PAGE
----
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    Monday, February 2, 2009

    Increasing your chances in the pitch

    Bringing on new clients can be challenging; you have relatively little time to be up to speed with the company, its offerings and the market. Then there’s the competition! Here are some tools that can help you in the pitch:
    1. Love what you pitch
    It’s tempting to go after the best earning prospect, but not necessarily the smartest long term strategy. If the most lucrative market doesn’t match with your own interests, your lack of enthusiasm could betray you in the pitch, not to mention make memorising facts difficult and hamper your creativity.

    Go for accounts you can really get passionate about. Instead of waiting for them to land in your lap, network at shows, conferences and other events where these businesses can be found, make direct contact with the top players in your favourite field. Consider a pro-bono project to break into your favourite market. When you are pitching within a market you love, you stand a far greater chance of winning and keeping your client.

    2. Get up to speed with what’s happening in the market space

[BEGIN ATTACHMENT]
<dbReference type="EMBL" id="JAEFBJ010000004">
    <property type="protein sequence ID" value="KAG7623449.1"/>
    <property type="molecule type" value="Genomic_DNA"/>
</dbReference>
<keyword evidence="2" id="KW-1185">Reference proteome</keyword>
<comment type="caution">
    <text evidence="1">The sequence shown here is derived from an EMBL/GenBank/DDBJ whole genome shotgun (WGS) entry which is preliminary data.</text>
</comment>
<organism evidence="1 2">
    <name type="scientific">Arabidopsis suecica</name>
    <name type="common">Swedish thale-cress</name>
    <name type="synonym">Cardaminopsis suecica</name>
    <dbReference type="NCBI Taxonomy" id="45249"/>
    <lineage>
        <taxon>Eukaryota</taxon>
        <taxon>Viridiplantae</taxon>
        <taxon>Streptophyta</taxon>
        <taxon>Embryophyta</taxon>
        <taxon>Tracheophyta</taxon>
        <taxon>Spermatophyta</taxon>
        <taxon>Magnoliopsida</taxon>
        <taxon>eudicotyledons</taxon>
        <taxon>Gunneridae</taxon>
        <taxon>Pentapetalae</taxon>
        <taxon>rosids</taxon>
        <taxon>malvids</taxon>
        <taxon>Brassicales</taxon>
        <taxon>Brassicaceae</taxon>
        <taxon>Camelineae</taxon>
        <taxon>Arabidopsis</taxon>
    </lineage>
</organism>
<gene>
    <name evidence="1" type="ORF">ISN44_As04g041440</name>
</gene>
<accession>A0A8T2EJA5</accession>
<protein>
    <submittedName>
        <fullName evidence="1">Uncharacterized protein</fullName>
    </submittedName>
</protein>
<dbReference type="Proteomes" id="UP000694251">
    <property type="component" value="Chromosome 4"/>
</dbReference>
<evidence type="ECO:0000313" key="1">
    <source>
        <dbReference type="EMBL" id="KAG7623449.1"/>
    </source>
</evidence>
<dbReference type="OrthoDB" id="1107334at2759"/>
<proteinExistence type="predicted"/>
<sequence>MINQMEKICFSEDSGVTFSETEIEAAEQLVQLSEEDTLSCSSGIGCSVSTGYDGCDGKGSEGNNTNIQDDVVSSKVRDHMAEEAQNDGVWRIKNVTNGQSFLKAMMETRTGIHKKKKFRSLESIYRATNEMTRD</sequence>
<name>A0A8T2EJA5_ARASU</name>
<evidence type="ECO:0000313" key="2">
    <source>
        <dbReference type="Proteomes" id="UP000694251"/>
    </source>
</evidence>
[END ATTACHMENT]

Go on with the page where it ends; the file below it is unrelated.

Reach beyond research of the company’s own marketing materials and product sheets. Read up on competitive companies and market news. Track down and read relevant blogs, do a Twitter search on a key term to tap into links to the latest news and articles; it can be a goldmine for market research.

    3. Have a good natter!
    Gather opinions; hearing and debating several diverse opinions on a topic provides fuller knowledge and greater confidence in discussing that topic in the pitch. Approach peers, people in the industry and Twitter friends for insights (many Twitterers are happy to help with information on their own business sector or specific area of expertise. There are Twitterers that actively invite questions, for example @IreneKoehler holds ‘How Can I Help’ Wednesdays via Twitter, inviting people to Tweet their questions on all sorts of topics including life, business and travel, with a #canihelp prefix.

    4. The wow factor (if it makes you go wow, write it down)
    While you are doing your research and preparing to stand in front of your prospect, it’s useful to remember that if it makes you go ‘wow’ it will make a great talking point in a meeting. Write down the things that wow you; you’ll be surprised how many of them will spring to mind during the course of the pitch.

    5. Think quirky
    It pays to give a little extra thought to what you could do that is a bit out of the ordinary, attention grabbing, even if it’s not in the PR brief. Performing above expectations will rarely put you at a disadvantage (be mindful of the client’s budget, mind you!)

    Hearing technology company Sensear ( has fun choosing deliberately noisy, lively and unusual venues for events, knowing that attendees will appreciate it and a live demo of its speech distinguishing technology will be all the more impressive; a break from the comparatively boring format of a quiet hotel conference room, hey?

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